Far-right alliance: is this what Salvini wanted?
The new parliamentary group Identity and Democracy (ID) was founded in the European Parliament last week. Under the leadership of the Italian Lega politician Marco Zanni the group occupies 73 of the parliament's 751 seats. But commentators say that the new alliance has little in common with the big alliance of anti-European parties Lega boss Matteo Salvini had envisaged in the election campaign.
Populists will trip themselves up
Differences of opinion in the group will soon become apparent, Deutschlandfunk predicts:
“The consensus the group invoked today revolving around protecting the sovereignty of nation states from Brussels' long arm and creating a so-called 'Europe of Fatherlands' is a house of cards that will quickly collapse. The 'Europe of Fatherlands' will reach its limits when the nation states have to find compromises - for example on the much-coveted farming subsidies, the Eurozone budget or when joint arrangements must be made in times of crisis. ... The goal of the EU Parliament in Brussels and Strasbourg isn't just to provide a forum for criticism. To bring Europe forward, it will above all be important to actually stand for something. But little will be heard from this group on that score.”
Why PiS and Fidesz aren't on board
Cristian Unteanu explains on his blog with Adevărul why forces critical of the EU in Eastern Europe rejected Salvini's overtures in the end:
“The first rejection came from the Polish PiS, which was very wary about Salvini's and Le Pen's relations with Russia and didn't want to further complicate its relations with the European institutions. ... The Fidesz party, which played a double game, displayed the same political restraint: after pushing its EPP colleagues to the limit and bringing about its own suspension, the party has now said it won't leave the group, and that it can't be accused of representing right-wing nationalist and populist positions when the whole world can see that it refused to join the group of Salvini's party.”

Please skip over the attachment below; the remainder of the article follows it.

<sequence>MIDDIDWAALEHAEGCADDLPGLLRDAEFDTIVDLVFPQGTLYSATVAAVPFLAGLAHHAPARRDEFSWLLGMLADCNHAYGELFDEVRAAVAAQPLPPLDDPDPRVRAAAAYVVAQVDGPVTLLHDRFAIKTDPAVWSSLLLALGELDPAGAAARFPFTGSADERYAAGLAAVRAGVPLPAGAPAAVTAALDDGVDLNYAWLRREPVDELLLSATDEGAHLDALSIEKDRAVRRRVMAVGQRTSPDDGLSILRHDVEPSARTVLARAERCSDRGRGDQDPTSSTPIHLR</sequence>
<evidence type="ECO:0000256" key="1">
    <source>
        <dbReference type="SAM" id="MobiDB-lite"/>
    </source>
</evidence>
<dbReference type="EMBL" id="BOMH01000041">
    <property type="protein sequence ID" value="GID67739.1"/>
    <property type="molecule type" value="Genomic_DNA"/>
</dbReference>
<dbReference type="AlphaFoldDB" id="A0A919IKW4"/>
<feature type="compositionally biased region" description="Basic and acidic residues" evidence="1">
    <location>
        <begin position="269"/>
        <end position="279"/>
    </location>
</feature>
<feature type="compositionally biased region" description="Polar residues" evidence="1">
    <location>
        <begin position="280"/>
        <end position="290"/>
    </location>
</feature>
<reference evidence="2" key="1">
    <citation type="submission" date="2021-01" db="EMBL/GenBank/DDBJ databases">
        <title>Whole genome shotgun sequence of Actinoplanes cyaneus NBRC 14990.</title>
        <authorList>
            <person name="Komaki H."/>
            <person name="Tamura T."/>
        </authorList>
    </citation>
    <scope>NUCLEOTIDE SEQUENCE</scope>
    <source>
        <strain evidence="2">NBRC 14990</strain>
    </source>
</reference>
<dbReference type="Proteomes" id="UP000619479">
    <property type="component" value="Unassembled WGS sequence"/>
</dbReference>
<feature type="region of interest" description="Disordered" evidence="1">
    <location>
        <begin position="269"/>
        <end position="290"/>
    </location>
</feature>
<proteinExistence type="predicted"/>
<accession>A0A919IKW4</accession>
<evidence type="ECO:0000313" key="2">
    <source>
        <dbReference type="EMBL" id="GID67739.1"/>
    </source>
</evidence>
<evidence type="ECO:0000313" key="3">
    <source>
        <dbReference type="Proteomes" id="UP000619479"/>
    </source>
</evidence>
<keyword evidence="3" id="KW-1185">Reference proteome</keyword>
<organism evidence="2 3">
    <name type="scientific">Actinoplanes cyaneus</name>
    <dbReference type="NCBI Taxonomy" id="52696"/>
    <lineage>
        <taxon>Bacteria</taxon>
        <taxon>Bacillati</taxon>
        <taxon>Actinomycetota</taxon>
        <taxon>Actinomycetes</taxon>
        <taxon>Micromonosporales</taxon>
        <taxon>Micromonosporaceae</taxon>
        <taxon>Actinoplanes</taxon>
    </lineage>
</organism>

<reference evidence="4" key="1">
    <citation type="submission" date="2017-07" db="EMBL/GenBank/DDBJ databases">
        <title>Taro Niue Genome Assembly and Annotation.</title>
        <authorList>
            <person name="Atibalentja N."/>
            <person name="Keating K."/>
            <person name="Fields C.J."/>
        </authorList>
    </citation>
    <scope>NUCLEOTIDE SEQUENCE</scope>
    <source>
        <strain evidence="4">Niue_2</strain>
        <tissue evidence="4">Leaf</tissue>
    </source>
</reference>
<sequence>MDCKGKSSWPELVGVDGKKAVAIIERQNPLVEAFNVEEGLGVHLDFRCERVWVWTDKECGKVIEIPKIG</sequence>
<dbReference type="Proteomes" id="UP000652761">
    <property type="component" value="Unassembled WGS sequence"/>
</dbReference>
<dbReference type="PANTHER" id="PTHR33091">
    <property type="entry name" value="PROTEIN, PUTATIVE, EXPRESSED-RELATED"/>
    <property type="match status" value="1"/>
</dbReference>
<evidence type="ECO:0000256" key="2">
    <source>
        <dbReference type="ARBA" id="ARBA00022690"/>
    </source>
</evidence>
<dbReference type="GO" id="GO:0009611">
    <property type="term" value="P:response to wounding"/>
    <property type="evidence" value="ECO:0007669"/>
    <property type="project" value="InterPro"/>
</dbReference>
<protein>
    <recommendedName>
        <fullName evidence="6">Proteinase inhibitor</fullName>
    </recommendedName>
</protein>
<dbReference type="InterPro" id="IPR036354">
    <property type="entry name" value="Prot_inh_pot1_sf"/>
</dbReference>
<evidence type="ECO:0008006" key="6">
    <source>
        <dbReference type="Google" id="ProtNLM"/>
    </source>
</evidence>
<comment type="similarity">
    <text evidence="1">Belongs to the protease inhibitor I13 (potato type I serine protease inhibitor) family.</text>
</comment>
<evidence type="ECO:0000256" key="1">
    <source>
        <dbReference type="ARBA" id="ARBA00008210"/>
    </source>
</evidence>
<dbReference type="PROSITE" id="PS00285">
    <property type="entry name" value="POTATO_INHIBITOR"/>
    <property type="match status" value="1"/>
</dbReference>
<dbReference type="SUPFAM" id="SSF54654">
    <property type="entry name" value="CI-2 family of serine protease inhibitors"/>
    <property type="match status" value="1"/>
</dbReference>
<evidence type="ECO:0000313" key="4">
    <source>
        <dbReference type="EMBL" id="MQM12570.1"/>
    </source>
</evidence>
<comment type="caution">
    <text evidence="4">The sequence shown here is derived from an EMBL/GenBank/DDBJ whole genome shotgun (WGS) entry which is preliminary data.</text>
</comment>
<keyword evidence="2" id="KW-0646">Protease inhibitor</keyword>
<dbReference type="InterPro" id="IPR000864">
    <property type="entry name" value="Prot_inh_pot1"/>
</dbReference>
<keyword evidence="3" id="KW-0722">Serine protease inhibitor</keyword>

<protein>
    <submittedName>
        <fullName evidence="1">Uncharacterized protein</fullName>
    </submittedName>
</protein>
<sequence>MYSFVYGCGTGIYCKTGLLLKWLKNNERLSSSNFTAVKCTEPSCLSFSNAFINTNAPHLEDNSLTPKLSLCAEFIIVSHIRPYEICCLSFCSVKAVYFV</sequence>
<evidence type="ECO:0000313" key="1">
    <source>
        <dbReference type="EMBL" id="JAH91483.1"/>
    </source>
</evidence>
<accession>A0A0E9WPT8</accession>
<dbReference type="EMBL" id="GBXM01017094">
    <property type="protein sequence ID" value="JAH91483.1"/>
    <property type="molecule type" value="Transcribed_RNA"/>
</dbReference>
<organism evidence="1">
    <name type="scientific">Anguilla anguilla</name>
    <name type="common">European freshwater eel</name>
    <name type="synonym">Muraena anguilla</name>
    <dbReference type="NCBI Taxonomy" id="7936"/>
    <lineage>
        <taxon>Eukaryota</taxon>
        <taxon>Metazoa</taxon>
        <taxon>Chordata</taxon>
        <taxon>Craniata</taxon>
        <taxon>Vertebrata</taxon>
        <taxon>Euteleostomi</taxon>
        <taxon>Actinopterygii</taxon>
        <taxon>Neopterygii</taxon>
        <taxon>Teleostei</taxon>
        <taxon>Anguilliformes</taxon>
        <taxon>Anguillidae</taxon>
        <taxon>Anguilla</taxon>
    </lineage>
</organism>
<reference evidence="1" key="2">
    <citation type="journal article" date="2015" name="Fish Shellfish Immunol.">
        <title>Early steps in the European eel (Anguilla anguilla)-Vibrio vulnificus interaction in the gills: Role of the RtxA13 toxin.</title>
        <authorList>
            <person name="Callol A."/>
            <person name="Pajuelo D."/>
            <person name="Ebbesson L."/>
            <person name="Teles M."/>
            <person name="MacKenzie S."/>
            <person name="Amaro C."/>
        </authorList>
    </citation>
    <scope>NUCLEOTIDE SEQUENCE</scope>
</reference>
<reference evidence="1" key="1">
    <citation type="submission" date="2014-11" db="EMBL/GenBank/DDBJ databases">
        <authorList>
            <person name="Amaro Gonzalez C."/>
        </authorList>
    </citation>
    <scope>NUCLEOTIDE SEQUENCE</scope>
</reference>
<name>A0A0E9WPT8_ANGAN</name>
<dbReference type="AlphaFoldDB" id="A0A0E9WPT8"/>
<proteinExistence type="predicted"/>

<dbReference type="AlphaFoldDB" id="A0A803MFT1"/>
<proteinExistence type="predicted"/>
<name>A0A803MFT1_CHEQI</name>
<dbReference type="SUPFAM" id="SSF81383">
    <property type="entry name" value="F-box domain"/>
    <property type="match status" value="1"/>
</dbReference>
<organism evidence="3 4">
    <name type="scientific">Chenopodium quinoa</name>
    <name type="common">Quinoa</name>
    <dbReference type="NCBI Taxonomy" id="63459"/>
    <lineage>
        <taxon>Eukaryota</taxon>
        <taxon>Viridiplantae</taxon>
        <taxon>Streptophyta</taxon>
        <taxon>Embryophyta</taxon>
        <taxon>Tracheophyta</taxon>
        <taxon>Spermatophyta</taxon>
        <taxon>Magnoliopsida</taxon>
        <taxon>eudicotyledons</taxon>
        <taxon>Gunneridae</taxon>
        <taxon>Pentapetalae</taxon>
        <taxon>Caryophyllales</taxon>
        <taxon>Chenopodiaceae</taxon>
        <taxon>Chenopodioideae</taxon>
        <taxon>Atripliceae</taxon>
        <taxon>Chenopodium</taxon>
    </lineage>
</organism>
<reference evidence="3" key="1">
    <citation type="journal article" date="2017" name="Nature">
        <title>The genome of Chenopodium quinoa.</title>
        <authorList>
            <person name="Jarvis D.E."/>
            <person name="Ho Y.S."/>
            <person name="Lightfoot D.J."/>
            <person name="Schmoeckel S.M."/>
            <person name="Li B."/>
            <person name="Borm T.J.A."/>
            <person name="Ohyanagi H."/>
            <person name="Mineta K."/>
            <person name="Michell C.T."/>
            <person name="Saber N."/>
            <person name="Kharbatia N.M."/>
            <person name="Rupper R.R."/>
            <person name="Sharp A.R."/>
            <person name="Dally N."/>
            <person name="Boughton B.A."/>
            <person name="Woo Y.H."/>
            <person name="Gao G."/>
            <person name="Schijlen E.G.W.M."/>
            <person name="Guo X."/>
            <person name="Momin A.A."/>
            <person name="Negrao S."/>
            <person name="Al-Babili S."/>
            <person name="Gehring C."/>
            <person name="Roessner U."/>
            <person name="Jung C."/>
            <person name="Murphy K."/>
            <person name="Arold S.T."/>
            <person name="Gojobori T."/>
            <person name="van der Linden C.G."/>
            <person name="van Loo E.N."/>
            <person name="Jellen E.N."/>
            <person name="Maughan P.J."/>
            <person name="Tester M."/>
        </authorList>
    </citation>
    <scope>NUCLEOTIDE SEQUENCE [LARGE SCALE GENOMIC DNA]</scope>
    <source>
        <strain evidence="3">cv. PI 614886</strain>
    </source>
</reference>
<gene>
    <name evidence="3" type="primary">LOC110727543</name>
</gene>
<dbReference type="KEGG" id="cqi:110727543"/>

Salvini had hoped for more
Colomnist Stefano Folli explains in La Repubblica on whom the right-wing populist group is pinning its hopes besides the Eastern Europeans:
“Farage's Brexit Party is still being courted by Lega, which hasn't lost hope that it will be able to welcome it into its group with the new slogan 'Identity and democracy'. ... With 73 representatives (mainly Italians and French) the nationalists under the leadership of [Lega politician] Marco Zanni are the fifth largest group in the parliament. Only if they can add Farage's 29 MEPs to their ranks will they be able cross the 100-member mark. ... Salvini's dream was more ambitious (around 150 MEPs), but the group has its own consistency and a precise characteristic: it wants to be a landmine on the path to the formation of a new majority.”